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Unformatted text preview: >> Making Decisions Section 4: The Concept of Present Value chapter 7 In many cases, individuals must make decisions whose consequences extend some ways into the future. For example, when you decide to attend college, you are com- mitting yourself to years of study, which you expect will pay off for the rest of your life. So the decision to attend college is the decision to embark on a long-term project. As we have already seen, the basic rule in deciding whether or not to undertake a project is that you should compare the benefits of that project with its costs, implic- it as well as explicit. But sometimes there can be a problem in making these compar- isons: the benefits and costs of a project may not arrive at the same time. Sometimes the costs of a project come at an earlier date than the benefits. For example, going to college involves large immediate costs: tuition, income forgone because you are in school, and so on. The benefits, such as a higher salary in your future career, come later, often much later. In other cases, the benefits of a project come at an earlier date than the costs. If you take out a loan to pay for a vacation cruise, the satisfaction of the vacation will come immediately, but the burden of making payments will come later. But why is time an issue? Borrowing, Lending, and Interest In general, having a dollar today is worth more than having a dollar a year from now. To see why, lets consider two examples. First, suppose that you get a new job that comes with a $1,000 bonus, which will be paid at the end of the first year. But you would like to spend the extra money now say, on new clothes for work. Can you do that? The answer is yesyou can borrow money today and use the bonus to repay the debt a year from now. But if that is your plan, you cannot borrow the full $1,000 today. You must borrow less than that, because a year from now you will have to repay the amount borrowed plus interest . Now consider a different scenario. Suppose that you are paid a bonus of $1,000 today, and you decide that you dont want to spend the money right now. What do you do with it? You put it in the bank; in effect, you are lending the $1,000 to the bank, which in turn lends it out to its customers who wish to borrow. At the end of a year, you will get more than $1,000 backyou will have the $1,000 plus the inter- est earned. What all of this means is that $1,000 today is worth more than $1,000 a year from now. The reason is that if you want to have the money today, you must borrow it and pay interest. That is, you must pay a price for using the money today. And, corre- spondingly, if you forgo using the money today and lend it to someone else, you earn interest on the money. That is, you earn something by letting someone else use your money. When someone borrows money for a year, the interest rate is the price, cal- culated as a percentage of the amount borrowed, charged by the lender....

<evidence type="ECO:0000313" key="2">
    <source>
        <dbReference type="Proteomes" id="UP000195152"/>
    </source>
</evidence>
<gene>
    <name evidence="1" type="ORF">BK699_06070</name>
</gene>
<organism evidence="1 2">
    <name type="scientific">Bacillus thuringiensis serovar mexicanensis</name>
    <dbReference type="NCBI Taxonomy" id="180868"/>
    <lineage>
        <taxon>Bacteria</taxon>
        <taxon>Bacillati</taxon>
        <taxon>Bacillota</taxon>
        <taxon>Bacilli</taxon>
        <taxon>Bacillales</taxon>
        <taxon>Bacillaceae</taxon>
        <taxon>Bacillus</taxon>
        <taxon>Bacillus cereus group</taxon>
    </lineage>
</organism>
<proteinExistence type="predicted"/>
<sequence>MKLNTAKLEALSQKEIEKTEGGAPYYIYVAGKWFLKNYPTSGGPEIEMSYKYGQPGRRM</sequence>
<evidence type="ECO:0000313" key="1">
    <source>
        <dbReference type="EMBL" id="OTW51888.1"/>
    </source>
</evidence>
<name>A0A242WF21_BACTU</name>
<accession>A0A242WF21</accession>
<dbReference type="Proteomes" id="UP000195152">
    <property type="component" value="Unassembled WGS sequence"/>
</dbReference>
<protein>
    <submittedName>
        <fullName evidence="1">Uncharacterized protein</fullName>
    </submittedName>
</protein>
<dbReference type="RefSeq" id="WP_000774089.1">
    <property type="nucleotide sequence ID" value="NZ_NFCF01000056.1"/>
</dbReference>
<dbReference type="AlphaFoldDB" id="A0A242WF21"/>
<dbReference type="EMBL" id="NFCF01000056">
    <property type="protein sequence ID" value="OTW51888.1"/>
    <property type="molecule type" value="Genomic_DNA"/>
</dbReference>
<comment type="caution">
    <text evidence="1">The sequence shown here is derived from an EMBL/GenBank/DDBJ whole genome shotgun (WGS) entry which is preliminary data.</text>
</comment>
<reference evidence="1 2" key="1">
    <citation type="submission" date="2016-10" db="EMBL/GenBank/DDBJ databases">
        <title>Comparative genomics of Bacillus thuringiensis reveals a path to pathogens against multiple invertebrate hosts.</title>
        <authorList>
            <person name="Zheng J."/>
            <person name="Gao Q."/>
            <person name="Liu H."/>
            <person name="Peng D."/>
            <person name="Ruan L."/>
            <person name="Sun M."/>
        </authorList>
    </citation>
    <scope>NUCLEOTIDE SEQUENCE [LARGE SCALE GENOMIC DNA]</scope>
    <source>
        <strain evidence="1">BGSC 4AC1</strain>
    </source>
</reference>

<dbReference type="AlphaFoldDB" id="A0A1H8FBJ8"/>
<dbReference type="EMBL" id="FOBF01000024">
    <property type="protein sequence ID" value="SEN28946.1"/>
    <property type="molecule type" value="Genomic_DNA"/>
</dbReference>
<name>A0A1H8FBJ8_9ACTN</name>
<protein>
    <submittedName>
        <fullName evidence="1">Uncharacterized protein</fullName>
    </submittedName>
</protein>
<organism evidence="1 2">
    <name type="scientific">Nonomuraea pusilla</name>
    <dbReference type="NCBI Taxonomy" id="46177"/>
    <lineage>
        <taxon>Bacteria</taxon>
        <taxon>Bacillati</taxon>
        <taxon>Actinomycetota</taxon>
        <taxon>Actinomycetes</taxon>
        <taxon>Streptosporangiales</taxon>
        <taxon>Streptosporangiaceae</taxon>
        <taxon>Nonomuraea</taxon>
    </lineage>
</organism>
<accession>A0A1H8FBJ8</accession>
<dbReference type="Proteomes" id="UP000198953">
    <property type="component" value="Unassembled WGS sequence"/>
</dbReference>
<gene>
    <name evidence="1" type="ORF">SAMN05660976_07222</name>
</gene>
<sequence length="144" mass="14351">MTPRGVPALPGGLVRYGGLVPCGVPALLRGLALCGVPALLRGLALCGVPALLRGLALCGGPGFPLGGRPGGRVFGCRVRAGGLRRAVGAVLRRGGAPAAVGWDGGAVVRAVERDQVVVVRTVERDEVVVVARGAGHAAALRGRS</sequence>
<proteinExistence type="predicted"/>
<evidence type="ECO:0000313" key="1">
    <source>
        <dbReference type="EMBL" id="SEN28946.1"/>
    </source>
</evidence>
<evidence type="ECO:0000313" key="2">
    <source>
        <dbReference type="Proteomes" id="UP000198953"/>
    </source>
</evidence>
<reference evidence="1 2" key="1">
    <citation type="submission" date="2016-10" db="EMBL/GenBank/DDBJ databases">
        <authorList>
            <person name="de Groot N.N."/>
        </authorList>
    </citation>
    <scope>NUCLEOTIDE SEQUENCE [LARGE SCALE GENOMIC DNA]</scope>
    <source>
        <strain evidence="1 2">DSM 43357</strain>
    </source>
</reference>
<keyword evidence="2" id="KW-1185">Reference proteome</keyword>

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This note was uploaded on 04/13/2010 for the course ECON 1110 taught by Professor Wissink during the Fall '06 term at Cornell University (Engineering School).
- Fall '06